The Mystery of the True Vine by Andrew Murray: To abide like a branch on the vine #1.7
Our role as the branch
In the Parable of the Vine spoken of in John 15, God is depicted as the Husbandman, Christ as the vine, and we the branches. And because this parable represents spiritual realities, Andrew Murray urges us to take note of our role as the branch.
Lesson 1: Entire consecration
Andrew Murray points out that the branch is simply a bit of wooden outgrowth for the purpose of bearing fruit. At the same time it is similar to the vine by having its nature, life and spirit. So the lesson we should be learning from this is that our life needs to be entirely given up to Christ to bear fruit. He adds:
Happy is the soul who knows this.
Lesson 2: Perfect conformity
Just as the branch is exactly like the vine in every aspect, so we as believers need to know that we are partakers of Christ’s divine nature, and that our calling is to yield ourselves to Him so that we can grow into his perfect likeness.
Lesson 3: Absolute dependence
The branches of the vine are only there to receive the life sap and strength that the vine provides. In a similar way, we are called to a life of unceasing dependence upon Christ, our Vine, as we can provide nothing of and through ourselves.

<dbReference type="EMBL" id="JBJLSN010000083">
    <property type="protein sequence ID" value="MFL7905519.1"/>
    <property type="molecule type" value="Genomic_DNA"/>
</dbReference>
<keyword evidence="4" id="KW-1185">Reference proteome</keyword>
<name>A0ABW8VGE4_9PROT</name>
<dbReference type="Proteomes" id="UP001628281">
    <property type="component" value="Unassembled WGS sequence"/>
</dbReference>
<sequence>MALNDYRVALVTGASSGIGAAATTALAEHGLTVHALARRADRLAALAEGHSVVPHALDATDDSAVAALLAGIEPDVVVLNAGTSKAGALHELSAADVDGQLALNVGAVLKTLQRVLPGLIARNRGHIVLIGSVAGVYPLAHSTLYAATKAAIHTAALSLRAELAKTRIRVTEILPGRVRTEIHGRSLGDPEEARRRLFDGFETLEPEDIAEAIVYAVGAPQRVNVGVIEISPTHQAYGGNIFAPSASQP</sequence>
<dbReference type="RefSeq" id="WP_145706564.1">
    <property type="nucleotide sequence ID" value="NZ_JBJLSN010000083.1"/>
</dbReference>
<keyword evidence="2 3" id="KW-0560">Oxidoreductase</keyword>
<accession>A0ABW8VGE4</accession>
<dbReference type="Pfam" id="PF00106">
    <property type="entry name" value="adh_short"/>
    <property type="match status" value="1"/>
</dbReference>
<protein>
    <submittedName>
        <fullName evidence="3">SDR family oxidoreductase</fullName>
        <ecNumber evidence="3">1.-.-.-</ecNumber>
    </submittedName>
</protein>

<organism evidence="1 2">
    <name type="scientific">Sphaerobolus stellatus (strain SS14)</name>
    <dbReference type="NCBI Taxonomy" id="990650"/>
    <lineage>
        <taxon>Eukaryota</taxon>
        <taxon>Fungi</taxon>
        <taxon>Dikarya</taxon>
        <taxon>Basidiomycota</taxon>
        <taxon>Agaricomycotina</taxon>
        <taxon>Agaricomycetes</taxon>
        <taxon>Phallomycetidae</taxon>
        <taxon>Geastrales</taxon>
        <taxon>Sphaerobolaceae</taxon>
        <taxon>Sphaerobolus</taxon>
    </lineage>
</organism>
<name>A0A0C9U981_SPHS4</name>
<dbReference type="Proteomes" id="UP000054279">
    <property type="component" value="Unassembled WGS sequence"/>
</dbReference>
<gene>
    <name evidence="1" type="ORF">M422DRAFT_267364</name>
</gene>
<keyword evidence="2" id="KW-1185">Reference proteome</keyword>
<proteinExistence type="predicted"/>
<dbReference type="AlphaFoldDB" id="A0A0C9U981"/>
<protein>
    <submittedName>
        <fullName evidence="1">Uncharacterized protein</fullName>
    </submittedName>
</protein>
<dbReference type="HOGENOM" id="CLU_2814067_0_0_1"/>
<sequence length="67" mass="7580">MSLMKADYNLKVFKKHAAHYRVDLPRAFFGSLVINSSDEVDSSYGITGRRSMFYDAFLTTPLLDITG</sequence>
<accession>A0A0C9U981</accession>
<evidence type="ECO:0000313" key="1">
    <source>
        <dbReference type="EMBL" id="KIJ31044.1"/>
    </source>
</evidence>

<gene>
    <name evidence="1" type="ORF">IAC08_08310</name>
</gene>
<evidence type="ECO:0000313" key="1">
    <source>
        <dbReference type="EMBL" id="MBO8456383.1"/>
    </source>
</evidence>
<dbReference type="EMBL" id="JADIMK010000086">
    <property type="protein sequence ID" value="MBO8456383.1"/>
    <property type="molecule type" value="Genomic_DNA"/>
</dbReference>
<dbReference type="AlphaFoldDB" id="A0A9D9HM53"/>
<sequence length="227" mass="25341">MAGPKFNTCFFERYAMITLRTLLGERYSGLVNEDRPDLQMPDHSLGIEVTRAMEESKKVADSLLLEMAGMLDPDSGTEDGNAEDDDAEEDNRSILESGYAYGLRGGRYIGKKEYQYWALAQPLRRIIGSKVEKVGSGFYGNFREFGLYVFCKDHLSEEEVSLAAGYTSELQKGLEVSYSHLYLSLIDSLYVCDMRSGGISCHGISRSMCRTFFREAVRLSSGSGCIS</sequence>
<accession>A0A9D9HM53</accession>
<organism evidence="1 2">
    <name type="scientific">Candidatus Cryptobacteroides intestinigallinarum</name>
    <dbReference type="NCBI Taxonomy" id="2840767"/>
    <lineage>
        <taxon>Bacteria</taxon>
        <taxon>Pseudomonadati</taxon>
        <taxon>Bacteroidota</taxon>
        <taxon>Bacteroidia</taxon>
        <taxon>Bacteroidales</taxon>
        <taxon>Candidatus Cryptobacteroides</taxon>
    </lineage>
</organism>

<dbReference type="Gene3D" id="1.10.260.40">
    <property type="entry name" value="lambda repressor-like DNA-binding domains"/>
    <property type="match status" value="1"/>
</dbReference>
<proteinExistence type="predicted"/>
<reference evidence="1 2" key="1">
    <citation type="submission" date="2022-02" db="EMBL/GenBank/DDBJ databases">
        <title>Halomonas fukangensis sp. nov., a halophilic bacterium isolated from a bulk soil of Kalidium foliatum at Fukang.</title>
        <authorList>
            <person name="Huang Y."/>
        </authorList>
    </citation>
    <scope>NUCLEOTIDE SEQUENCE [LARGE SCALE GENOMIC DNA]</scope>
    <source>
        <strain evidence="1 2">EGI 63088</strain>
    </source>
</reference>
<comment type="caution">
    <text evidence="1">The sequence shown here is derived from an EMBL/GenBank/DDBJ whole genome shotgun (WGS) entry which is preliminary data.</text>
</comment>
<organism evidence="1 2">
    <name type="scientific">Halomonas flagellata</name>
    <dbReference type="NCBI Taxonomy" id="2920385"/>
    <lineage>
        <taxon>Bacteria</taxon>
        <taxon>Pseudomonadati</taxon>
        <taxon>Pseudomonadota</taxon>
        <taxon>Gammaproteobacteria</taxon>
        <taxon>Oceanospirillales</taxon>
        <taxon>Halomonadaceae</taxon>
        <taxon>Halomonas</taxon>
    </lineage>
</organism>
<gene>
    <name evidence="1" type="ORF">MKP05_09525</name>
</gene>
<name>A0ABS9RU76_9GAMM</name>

Lesson 4: Undoubting confidence
All a branch can do is yield and receive the life-giving sap that the vine provides. Once the Christian understands this spiritual principle, he is able to rest in the faith that he can do all things through Christ who strengthens him (Philippians 4: 13).
Lesson 5: Bearing fruit for God
So what do we need to bear fruit for? Murray answers this question by pointing out that fruit is always gathered and taken away. In a similar way, our fruit-bearing is never for our own maintenance, but for one thing only: to carry God’s saving love to men. It is the one object for which we were made Christians.
Lesson 6: There are degrees in abiding
Based upon Scripture, Murray points to the fact that there are many degrees in abiding because there are many degrees of seeking after and serving God. They can range from “not with a perfect heart” (2 Chronicles 25: 2) to “with the whole heart” in Psalm 119: 2. With this in mind, Murray expresses the view that there is unspeakable danger in doing much work but bearing little fruit because of the lack of a vital relationship with Christ.
He reminds us, yet again, that we need to yield ourselves into God’s hands because . . .
He comes to us as a Father who gives what He asks and works what He commands.
© Olea Nel
The Mystery of the True Vine: chapters 3, 4, 5 & 9.
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